In TV sitcom Kim’s Convenience, one of the main leads, Appa, once said: “We all born naked and we die naked… Depending. If we lucky.“
The context of which he said that has got nothing to do with the desired way to be remembered at death, but regardless, who is to judge if one wants to leave the world naked.
Death is inevitable and although we have no control over the circumstances of our passing, there’s a lot we can consider when it comes to how we want to be remembered. This includes how we want our loved ones to take that one last ‘journey’ as they send us off at our funeral.
How will we want to be memorialised in those last moments before our body is laid to rest (or cremated) for eternity? Does it need to be grim and solemn like the funerals we have attended before, or will it be a big party that resemble our birthday bash?
I spoke to 15 millennials, and here are 10 of the most intriguing ‘dream funerals’.
1.“I’d want those attending my funeral to have fun”
It’ll be an intimate occasion with people whom I’ve loved and loved me to be there. They can feel free to drink alcohol and joke at my funeral. It doesn’t have to be all tears, leave that for dramas. I’d want to have my body cremated and kept in an urn at home.
I’ve attended a lot of funerals (grandparents, relatives). I always end up crying and not knowing how to feel better. People also don’t really take the time to recognise the good, the bad, and the ugly, and it’s quite sad that most people who attend just end up sitting around.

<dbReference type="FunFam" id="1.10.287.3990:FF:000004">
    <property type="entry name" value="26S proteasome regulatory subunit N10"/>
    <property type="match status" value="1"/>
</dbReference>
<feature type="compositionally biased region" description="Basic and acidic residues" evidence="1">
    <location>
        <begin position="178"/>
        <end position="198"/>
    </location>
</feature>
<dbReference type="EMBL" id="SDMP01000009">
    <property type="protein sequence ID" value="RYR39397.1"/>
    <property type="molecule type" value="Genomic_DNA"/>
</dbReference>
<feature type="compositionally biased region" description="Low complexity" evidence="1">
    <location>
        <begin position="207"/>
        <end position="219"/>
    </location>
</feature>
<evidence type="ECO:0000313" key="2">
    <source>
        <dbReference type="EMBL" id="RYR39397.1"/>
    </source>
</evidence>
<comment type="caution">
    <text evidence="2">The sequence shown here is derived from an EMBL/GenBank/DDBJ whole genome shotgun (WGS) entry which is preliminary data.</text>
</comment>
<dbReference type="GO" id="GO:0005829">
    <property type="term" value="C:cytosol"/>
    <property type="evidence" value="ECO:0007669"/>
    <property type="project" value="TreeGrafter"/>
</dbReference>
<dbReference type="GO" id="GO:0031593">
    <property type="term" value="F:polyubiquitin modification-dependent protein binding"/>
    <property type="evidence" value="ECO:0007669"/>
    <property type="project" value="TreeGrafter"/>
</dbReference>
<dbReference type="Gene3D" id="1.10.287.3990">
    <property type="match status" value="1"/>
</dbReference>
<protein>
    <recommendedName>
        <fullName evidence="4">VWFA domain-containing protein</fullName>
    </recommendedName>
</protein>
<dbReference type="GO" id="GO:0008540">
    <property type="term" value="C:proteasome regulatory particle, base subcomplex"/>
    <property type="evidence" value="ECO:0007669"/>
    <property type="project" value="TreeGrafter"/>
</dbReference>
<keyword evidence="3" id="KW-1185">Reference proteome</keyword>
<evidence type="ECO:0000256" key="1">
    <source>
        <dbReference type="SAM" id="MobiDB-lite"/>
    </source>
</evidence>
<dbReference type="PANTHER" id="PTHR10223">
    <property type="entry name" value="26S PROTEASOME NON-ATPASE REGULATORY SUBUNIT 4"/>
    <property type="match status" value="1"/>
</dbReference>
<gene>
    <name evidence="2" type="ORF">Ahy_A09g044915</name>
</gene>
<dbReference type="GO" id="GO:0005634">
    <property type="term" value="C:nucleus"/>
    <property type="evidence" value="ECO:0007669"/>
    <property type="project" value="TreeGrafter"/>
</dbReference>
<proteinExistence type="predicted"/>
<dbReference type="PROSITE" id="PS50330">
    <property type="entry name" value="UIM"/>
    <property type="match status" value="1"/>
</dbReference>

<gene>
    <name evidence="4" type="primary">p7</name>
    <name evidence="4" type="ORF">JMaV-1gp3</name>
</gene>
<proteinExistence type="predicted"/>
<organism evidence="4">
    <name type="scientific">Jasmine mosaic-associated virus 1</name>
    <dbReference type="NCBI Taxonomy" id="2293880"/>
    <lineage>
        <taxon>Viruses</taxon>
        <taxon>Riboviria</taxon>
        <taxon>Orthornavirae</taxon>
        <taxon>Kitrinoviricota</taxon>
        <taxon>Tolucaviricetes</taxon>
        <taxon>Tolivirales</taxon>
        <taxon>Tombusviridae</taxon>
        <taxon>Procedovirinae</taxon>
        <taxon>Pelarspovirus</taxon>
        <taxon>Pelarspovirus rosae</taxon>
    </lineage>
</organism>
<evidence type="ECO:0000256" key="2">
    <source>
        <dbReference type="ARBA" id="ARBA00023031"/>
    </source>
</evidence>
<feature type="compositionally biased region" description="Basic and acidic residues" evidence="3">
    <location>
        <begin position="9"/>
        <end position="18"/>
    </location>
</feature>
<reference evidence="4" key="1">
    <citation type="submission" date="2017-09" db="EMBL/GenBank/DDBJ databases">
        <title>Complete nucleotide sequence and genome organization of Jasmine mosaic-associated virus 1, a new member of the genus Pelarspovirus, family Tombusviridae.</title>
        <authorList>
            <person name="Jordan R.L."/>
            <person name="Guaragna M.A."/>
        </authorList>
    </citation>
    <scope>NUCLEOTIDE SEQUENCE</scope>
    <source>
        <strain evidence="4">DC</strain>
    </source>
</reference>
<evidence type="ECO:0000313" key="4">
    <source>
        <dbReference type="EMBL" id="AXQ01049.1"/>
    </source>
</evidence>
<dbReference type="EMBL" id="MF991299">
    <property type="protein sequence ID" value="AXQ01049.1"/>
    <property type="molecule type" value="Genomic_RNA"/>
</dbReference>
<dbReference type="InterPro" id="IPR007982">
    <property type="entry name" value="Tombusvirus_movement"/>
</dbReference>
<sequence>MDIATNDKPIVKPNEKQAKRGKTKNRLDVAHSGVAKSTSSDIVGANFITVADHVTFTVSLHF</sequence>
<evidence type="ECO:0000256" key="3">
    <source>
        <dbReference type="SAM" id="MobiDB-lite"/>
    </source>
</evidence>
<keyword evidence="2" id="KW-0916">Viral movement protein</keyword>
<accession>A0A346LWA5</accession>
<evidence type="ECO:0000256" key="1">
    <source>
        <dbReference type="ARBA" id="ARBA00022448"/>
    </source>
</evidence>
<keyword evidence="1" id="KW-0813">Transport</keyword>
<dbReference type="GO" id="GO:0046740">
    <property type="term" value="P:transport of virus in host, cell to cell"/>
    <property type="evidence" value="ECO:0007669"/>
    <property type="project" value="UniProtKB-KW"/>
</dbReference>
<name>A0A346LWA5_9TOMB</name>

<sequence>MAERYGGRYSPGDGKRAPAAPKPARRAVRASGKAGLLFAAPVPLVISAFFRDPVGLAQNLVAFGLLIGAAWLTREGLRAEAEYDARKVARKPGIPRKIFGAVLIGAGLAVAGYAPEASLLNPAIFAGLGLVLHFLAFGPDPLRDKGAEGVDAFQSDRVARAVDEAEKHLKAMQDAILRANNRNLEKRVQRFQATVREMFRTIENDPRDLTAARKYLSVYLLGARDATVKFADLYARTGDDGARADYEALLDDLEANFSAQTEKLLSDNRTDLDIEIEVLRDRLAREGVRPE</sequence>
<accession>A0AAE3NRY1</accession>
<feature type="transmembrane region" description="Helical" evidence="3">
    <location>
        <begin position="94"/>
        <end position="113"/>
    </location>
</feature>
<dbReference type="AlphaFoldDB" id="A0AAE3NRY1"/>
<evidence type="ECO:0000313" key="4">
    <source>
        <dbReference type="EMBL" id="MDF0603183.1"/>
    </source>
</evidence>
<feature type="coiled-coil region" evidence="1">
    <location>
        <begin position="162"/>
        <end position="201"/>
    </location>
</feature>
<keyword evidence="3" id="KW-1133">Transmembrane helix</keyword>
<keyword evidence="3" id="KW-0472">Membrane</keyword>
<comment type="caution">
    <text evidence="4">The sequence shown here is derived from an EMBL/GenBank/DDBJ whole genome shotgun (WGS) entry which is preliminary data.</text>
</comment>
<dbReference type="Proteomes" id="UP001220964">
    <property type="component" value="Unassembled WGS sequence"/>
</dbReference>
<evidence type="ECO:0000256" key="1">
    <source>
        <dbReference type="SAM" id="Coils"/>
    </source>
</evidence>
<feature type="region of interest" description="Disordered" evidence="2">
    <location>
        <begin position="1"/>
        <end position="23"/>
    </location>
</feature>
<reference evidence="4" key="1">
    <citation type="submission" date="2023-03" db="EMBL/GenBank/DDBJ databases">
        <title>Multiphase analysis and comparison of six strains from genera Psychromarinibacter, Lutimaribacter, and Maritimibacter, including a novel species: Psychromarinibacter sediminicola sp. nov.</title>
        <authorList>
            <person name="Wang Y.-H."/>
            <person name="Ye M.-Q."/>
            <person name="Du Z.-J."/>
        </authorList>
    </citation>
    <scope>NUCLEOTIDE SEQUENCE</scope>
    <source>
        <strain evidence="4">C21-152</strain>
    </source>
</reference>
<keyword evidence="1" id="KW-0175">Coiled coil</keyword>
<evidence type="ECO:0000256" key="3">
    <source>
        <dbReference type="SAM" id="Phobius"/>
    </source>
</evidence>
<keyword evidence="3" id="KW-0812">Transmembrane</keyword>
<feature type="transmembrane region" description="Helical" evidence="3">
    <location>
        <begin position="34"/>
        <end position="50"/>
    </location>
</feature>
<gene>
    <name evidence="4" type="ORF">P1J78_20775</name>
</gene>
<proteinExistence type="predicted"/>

If we all come to the world with people rejoicing, then you can also depart glamourously. I would like for my funeral to be one of those that can help change the perception of death being morbid.
– Nat, 28
2. “I am but a soul out of many that have come and passed…”
So I don’t think it’s a huge deal. I’d want my ashes to be scattered into the sea because I don’t want people to find it a need to go visit me and maintain my grave. I’d prefer it if they think about their fondest memory with me and smile whenever they visit the sea.
I imagine it to be a private affair with my immediate family. A few hours would be enough and near the sea because I want my ashes to be scattered into the sea at the end of the procession. I’d have a curated music playlist for the procession as well.
– YG, 29
3. “No one else would know of my death”
I would like it to be private with only select friends and family members invited. No one else would know of my death till after the ceremony is over.
When my dad was near death, that was how he wanted to go. Peacefully and quietly without huge fanfare or drama. I want to go out the same way too. Especially surrounded by the people who truly matter to me. Instead of people who wanted something from me.
– Aaron, 35